Junior doctors' strike: Where the Government and the BMA differ on the key issues

With talks expected to continue up to and even beyond next week's action, we look at where the two parties clash

The Government and the British Medical Association have clashed over next week's planned strike action by junior doctors. 

The Health Secretary, Jeremy Hunt, has claimed an agreement was close, but that the BMA had walked out after less than an hour of renewed talks on Monday.

Dr Mark Porter, chair of the BMA Council, says that the union had fully considered the new contract offer, and accused negotiators of “not taking the concerns of junior doctors seriously”.

With talks between expected to continue up to and, if necessary, after next Tuesday’s strike, we look at where the two parties differ on the key issues:


Safe working hours

What the Government says: Jeremy Hunt has insisted he does not want doctors working longer hours as it’s in “no one’s interest”.

On Monday, the Government offered new safeguards, including a “guardian” in every NHS trust to monitor hours. The proposal is that those hospitals that “consistently” breached the “absolute maximum” 72-hour week for a junior doctor would face a fine, which would be reported to the guardian, who would allocate it to improve doctor training, education or working conditions within the hospital. Junior doctors would also not be allowed to work more than four nights in a row – a new cap. 

What the BMA says: Negotiators are understood to consider the new working hours safeguards to be watered-down versions of what was discussed in talks. The BMA does not think they go far enough. The new financial penalties system is designed to replace an existing one, in which hospitals are forced to pay junior doctors significantly more if they are worked beyond their contracted hours. 

The BMA believes this is the only system with the “teeth” to protect against a return to the 100-hour week. 

Verdict: The new proposed system should be welcomed by the BMA as a serious attempt to engage with the issue, which has hitherto been largely ignored. However, the new measures risk being ineffective because the financial penalty ultimately ends up staying within the NHS trust.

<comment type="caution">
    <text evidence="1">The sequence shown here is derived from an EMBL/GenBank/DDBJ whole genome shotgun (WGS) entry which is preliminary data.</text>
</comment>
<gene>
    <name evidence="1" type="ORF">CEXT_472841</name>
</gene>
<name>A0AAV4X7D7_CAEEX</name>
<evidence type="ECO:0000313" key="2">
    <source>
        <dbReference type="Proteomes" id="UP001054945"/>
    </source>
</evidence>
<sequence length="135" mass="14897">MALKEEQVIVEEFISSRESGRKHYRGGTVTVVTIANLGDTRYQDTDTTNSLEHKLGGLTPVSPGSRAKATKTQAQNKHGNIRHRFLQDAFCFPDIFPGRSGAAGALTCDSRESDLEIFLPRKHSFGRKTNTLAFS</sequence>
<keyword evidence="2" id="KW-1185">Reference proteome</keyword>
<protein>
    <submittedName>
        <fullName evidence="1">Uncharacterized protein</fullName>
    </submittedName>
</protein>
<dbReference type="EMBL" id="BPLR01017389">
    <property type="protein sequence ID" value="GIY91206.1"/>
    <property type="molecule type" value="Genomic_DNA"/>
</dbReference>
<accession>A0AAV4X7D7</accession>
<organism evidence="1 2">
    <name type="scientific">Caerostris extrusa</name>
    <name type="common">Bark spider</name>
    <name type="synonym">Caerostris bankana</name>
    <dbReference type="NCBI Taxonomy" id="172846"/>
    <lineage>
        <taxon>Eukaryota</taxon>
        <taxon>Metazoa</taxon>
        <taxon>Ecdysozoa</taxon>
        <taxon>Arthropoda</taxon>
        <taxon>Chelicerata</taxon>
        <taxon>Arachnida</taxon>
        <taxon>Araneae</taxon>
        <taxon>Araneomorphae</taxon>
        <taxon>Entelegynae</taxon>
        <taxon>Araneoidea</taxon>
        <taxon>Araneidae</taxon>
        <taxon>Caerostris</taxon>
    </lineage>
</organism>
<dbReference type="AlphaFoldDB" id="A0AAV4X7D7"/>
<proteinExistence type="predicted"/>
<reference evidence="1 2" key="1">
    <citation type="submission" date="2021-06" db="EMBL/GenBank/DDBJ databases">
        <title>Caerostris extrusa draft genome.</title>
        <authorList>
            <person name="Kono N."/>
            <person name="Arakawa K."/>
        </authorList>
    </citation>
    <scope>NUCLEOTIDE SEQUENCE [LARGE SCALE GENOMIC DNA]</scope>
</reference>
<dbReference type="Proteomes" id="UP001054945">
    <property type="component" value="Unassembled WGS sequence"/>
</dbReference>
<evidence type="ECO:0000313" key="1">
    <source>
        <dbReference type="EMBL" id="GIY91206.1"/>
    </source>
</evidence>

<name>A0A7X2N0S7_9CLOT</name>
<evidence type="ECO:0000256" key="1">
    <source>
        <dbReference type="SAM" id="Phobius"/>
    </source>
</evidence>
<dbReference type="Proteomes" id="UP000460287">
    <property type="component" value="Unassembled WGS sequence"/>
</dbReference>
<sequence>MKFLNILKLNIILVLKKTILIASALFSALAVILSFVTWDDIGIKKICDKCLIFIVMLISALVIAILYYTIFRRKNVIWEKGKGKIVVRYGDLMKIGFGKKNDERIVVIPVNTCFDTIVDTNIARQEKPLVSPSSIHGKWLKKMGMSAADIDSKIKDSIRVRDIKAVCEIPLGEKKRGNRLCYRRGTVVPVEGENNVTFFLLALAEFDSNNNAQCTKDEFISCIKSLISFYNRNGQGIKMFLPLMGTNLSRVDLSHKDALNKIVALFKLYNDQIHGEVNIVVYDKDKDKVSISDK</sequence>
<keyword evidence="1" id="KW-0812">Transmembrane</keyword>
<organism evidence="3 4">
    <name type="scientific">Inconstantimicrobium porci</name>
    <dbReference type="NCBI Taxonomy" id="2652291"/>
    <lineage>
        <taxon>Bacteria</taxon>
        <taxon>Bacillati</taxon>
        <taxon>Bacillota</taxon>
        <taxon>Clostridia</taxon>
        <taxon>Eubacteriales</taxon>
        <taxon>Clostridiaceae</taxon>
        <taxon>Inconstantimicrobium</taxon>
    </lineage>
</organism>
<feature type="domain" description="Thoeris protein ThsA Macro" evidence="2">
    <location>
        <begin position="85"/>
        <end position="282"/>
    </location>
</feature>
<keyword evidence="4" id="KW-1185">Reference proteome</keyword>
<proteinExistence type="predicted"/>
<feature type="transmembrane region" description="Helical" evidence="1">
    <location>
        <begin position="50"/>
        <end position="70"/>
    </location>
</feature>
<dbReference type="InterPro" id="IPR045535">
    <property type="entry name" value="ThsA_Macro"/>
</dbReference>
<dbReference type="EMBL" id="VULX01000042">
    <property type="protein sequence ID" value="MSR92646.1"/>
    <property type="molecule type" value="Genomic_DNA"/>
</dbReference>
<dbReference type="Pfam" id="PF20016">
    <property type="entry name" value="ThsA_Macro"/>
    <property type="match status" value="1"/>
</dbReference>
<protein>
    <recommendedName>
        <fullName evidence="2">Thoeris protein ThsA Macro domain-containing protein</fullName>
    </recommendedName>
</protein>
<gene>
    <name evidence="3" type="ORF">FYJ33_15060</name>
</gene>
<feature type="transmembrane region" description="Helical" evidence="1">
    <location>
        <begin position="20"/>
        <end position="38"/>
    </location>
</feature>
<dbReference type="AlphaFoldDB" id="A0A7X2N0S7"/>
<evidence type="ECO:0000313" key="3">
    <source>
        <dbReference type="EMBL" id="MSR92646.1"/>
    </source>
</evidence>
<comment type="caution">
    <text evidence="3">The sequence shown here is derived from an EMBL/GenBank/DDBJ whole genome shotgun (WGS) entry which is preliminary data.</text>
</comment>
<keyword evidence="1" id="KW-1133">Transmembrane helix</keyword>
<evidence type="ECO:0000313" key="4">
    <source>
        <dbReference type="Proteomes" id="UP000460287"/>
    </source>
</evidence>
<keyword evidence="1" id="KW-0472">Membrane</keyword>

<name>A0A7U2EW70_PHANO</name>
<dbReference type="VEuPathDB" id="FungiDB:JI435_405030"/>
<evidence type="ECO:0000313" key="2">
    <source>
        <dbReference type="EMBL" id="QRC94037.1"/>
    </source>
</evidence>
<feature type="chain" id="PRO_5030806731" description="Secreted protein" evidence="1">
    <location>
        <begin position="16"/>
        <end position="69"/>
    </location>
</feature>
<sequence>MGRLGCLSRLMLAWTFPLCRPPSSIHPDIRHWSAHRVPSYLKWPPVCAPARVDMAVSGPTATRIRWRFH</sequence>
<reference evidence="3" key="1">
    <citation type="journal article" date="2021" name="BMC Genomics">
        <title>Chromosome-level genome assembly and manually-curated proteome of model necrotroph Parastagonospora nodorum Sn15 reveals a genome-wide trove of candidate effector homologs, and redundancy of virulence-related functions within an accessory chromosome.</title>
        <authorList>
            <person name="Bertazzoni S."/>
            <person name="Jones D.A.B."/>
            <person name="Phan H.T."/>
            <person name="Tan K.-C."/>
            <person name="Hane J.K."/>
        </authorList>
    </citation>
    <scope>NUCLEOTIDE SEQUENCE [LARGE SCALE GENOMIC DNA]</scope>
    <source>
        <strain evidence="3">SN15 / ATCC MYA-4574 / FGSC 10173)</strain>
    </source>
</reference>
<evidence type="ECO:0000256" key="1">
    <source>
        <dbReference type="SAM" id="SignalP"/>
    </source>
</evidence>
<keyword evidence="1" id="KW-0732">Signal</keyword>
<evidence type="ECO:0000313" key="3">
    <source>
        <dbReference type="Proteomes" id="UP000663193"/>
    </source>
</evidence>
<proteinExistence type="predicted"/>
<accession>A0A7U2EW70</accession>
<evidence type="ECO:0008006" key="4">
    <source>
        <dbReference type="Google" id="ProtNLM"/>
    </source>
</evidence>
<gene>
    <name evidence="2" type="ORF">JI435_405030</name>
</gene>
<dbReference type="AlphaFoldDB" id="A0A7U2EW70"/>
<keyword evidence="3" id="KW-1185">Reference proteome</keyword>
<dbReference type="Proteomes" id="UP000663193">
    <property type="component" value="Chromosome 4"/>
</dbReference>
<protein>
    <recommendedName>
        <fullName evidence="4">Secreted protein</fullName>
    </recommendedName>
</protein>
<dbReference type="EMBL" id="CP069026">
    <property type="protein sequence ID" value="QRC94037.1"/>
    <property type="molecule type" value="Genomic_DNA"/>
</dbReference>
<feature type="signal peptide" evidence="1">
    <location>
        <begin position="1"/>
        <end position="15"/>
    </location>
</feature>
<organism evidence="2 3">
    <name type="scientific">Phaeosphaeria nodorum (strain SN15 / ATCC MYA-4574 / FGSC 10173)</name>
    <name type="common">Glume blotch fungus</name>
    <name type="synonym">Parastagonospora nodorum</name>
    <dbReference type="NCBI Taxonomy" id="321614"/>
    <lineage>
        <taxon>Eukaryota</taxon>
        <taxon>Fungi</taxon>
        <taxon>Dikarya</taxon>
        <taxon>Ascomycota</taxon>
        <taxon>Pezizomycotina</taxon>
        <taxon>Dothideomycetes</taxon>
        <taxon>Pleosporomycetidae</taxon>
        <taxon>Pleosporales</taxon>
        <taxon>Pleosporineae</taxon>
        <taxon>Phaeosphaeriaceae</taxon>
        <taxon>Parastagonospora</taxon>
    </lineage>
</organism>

There is a possibility that hospitals would begin budgeting for breaches of junior doctor working hours – knowing that the money would end up covering their training and education costs.


Out-of-hours pay

What the Government says: Ministers plan to cut out-of-hours pay by reclassifying the hours that count as antisocial and qualify for extra pay. The measures are central to the Government’s plan to deliver more weekend hospital services – the so-called seven-day NHS pledge in its manifesto. 

“The current contract means we have three times less medical cover on weekends because hospitals can’t afford to roster enough people,” Mr Hunt said yesterday. “That is what we want to change.” 

To soften the blow of out-of-hours pay cuts, the Government has offered an 11 per cent basic pay rise. Mr Hunt has pledged that therefore 99 per cent of doctors will see their pay protected or increase – at least until 2019. 

What the BMA says: The doctors’ union insists the NHS keep the current definition of unsocial hours – any time outside 7am to 7pm, Monday to Friday. Fundamentally, the BMA says it wants an offer that fairly rewards junior doctors for the work they do – so far, it and the vast majority of junior doctors do not think they have one. The BMA warns this could have a devastating effect on morale and drive many doctors out of the NHS. 

Dr Mark Porter, chair of the BMA Council, said: “An 11 per cent pay increase doesn’t compensate when you take away a 31 per cent average payment for working the unsocial hours. Anybody can do the maths on that.”

Verdict: The Government wants more services available at weekends – a manifesto pledge it is determined not to break. 

The BMA does not object to more weekend services. But to deliver them Mr Hunt wants to cut weekend work payments, rather than pay more to recruit extra doctors or to maintain top-up pay. 

Junior doctors who feel pushed to the limit by the demands of their job will not accept this, and increasingly see their dispute as a battle to protect the funding and standards of the NHS. 

Given the two intractable positions, it is unlikely the deadlock will be broken, until more money is on the table.

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